They are fluffy, they are quirky and they are truly unique!
Silkie chickens breed is one of the more bizarre breeds of chicken, providing backyard chicken breeders with entertaining personalities, sweet temperaments, and gorgeous appearances to boot.
This breed of chicken stands out in the chicken all over the world.
While this type of chicken differs greatly from other popular breeds of chicken, making it one of the less common breeds you can keep, it is a one-of-a-kind option you should consider for your bass flock. -court.
The origin of Silkie chickens
These odd-looking birds are believed to have come from Asia. It is not known where (or when) exactly these races originated, but the most well-documented potential origin is ancient China. A popular commercial item on the Silk Road, the geography of the Silkie chicken naturally lends itself to the name of this breed.
That being said, Silkie chicken can also be traced to other places in Southeast Asia, such as Java and India.
Marco Polo first wrote about a “furry chicken” in his account of his travels in Asia in the 13th century, with the first naturalistic account of the chicken published in 1598 by Ulisse Aldrovandi. The Silkies eventually traveled west on the Silk Road and reached North American soil shortly thereafter via a sea trade. It was officially recognized in North America in 1874, gaining popularity in the United States quite quickly. This breed of chicken, due to its unique appearance, is surrounded by interesting folklore.
Early Dutch breeders told consumers that the breed was the result of mating rabbits and chickens. Popular in circus and carnival performances, these chickens were once believed to have mammalian fur as well. Today, Silkie chicken is one of the most popular breeds of chicken. Usually raised as ornamental or companion hens, they are also fantastic mothers and can be used to hatch the eggs of other chickens and breeds of poultry.
Colors, size, and appearance of the Silkie chicken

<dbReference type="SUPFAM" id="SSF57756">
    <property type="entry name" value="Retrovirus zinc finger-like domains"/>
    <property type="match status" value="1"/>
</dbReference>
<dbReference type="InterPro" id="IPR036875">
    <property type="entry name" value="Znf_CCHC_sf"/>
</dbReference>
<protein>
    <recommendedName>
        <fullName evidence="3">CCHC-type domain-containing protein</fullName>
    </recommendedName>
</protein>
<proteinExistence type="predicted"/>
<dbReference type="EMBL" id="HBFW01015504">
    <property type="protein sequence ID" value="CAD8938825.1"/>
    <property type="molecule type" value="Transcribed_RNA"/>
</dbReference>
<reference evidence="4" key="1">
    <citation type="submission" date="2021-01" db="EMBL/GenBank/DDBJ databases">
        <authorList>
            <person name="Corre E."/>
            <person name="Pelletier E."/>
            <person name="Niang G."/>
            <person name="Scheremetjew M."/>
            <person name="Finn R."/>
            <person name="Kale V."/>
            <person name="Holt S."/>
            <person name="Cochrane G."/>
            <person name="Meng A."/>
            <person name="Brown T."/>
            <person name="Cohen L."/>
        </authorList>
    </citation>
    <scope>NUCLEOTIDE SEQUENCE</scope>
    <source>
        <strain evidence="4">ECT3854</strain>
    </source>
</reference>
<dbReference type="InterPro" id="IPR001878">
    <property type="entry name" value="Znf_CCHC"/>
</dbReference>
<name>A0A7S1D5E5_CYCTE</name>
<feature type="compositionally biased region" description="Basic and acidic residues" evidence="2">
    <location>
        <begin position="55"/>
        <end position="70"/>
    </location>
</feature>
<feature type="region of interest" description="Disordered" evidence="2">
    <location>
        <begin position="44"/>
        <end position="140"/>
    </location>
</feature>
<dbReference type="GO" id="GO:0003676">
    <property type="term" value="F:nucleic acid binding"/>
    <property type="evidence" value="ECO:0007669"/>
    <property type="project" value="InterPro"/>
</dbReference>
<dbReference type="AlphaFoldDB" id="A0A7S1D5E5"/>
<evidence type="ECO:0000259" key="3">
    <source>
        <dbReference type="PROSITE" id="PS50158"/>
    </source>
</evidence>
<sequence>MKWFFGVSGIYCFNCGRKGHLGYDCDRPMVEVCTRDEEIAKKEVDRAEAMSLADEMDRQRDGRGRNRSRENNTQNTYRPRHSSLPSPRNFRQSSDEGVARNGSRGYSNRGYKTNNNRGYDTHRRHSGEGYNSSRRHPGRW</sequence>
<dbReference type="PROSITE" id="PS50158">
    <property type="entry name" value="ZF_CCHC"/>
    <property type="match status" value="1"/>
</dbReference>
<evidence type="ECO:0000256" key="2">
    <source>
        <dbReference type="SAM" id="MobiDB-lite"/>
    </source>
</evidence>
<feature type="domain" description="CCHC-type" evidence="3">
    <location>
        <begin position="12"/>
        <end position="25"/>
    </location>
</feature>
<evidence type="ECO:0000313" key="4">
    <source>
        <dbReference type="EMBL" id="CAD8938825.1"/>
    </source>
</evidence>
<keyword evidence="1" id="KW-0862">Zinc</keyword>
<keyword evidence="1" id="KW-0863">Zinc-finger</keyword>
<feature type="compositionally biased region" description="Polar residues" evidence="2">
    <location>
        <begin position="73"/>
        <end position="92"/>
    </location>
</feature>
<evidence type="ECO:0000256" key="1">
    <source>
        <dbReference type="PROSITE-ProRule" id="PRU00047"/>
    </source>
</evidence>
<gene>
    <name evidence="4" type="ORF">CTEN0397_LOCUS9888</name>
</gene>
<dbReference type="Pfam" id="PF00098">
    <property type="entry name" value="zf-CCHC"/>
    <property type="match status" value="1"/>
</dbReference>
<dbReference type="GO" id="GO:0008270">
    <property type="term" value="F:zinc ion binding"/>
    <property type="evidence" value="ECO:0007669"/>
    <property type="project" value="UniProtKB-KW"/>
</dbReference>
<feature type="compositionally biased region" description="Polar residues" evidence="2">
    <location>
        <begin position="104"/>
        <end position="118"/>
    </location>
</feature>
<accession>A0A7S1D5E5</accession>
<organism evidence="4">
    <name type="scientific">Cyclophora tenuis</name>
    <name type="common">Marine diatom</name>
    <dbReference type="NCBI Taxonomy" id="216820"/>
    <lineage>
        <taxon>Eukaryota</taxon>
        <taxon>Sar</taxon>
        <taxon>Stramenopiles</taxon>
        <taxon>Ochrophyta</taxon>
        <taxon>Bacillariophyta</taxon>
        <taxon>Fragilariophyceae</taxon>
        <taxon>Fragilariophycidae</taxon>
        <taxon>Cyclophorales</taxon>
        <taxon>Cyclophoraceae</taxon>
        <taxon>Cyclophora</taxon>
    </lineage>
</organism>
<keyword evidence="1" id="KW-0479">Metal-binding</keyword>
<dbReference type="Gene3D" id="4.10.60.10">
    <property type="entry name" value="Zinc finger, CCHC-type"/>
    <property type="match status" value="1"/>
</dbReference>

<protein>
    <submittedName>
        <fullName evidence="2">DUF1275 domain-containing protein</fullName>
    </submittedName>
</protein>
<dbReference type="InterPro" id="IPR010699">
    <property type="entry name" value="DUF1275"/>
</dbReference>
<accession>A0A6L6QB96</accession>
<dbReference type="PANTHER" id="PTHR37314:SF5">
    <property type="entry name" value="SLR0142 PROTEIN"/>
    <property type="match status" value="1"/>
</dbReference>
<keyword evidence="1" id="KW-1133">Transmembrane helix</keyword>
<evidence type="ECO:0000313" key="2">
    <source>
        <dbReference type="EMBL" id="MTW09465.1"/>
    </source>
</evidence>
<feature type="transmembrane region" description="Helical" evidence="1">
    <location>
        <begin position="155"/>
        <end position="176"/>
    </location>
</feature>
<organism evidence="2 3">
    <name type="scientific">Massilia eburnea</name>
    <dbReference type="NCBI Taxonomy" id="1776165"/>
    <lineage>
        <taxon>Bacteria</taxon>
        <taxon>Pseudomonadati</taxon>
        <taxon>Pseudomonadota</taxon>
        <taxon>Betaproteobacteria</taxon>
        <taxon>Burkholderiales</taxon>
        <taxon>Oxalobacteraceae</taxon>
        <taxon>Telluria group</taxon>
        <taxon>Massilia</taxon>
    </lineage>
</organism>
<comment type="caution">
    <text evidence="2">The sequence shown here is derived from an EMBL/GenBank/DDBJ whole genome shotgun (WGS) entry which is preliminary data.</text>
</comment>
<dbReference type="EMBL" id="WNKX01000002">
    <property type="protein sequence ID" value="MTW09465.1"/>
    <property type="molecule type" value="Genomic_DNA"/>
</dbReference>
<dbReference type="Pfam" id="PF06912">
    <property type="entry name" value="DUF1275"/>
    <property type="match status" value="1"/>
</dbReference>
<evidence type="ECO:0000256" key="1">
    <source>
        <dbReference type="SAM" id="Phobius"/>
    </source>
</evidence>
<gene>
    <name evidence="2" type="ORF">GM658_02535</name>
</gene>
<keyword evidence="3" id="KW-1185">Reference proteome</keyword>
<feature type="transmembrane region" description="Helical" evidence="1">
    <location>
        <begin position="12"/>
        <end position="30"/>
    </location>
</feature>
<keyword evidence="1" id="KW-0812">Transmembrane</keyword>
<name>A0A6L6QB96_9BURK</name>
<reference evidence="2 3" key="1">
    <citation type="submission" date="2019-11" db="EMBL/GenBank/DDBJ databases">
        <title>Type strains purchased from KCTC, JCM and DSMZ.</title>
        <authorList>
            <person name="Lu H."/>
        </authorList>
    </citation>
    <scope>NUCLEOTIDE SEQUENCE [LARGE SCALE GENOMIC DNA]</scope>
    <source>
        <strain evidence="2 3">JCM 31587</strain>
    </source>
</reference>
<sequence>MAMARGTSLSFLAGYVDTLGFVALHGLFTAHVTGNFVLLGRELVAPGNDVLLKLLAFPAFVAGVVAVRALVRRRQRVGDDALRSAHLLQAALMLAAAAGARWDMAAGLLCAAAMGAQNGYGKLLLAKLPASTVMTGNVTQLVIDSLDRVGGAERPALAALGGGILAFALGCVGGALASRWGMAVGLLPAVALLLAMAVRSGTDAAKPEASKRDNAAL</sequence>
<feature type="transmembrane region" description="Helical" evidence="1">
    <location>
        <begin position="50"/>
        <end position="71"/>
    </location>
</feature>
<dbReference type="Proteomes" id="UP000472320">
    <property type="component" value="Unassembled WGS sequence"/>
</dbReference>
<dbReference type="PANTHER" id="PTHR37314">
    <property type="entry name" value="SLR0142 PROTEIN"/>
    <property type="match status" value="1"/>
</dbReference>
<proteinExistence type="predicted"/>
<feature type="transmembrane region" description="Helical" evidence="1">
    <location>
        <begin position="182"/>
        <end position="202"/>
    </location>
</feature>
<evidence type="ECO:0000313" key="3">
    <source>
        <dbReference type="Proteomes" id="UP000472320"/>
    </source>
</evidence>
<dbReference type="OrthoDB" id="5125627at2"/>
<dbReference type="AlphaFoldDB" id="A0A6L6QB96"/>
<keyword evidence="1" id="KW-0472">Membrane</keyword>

This section explores everything you need to know about the common colors, characteristics, and appearances of Silkie chickens.
Most of the Silkies available to buy or hatch in North America are rooster Silkies. This means they are miniature versions of standard size chickens.
Bantam Silkies will generally weigh about half the normal weight of a typical chicken, and their eggs will be about a third smaller than normal eggs.
You can find standard size Silkies in Europe and elsewhere, but unfortunately, they are still not common in the United States.
Generally, the silky ones found in North America only grow between eight and fourteen inches tall and will weigh around four pounds at most.
Silky ones tend to be fairly compact with short, stubby legs and rounded bodies.
Colors silkies chicken
One of the most distinctive characteristics of the Silkie chicken is the feathered ear cuffs and beard that each of these chickens possesses.
If you have Silkie chickens for poultry shows or for breeding purposes, your birds must have these traits to qualify.
You can buy Silkie chickens with or without a beard. The silky bearded ones usually have an additional cuff of feathers below the beak area.
Silky ones have purplish-black combs and chins. Sometimes these can be difficult to see against the breed’s dark skin.
Silky ones are also unique in that their feathers don’t have barbicels.
Barbicels are small hooks that attach the individual hairs of a feather. This lack of barbicels is what makes a Silkie chicken look so fluffy – the hairs grow loose and have the appearance of a dense cluster rather than individual feathers. These chickens have a tuft of feathers on the top of their heads.
These usually grow quite long and wrap around their faces.
Beneath this upper ridge, they will have a domed skull that gives them a vulnerable spot at the base of the head. This can cause serious harm or even death if your chicken is among other aggressive chickens that want to peck at the top of its head. Silkie chickens also grow feathers down to their feet, another distinctive feature of the breed.
Beneath their feathers, they are unique from other breeds because they have black bones and black skin. They also have bright turquoise earlobes.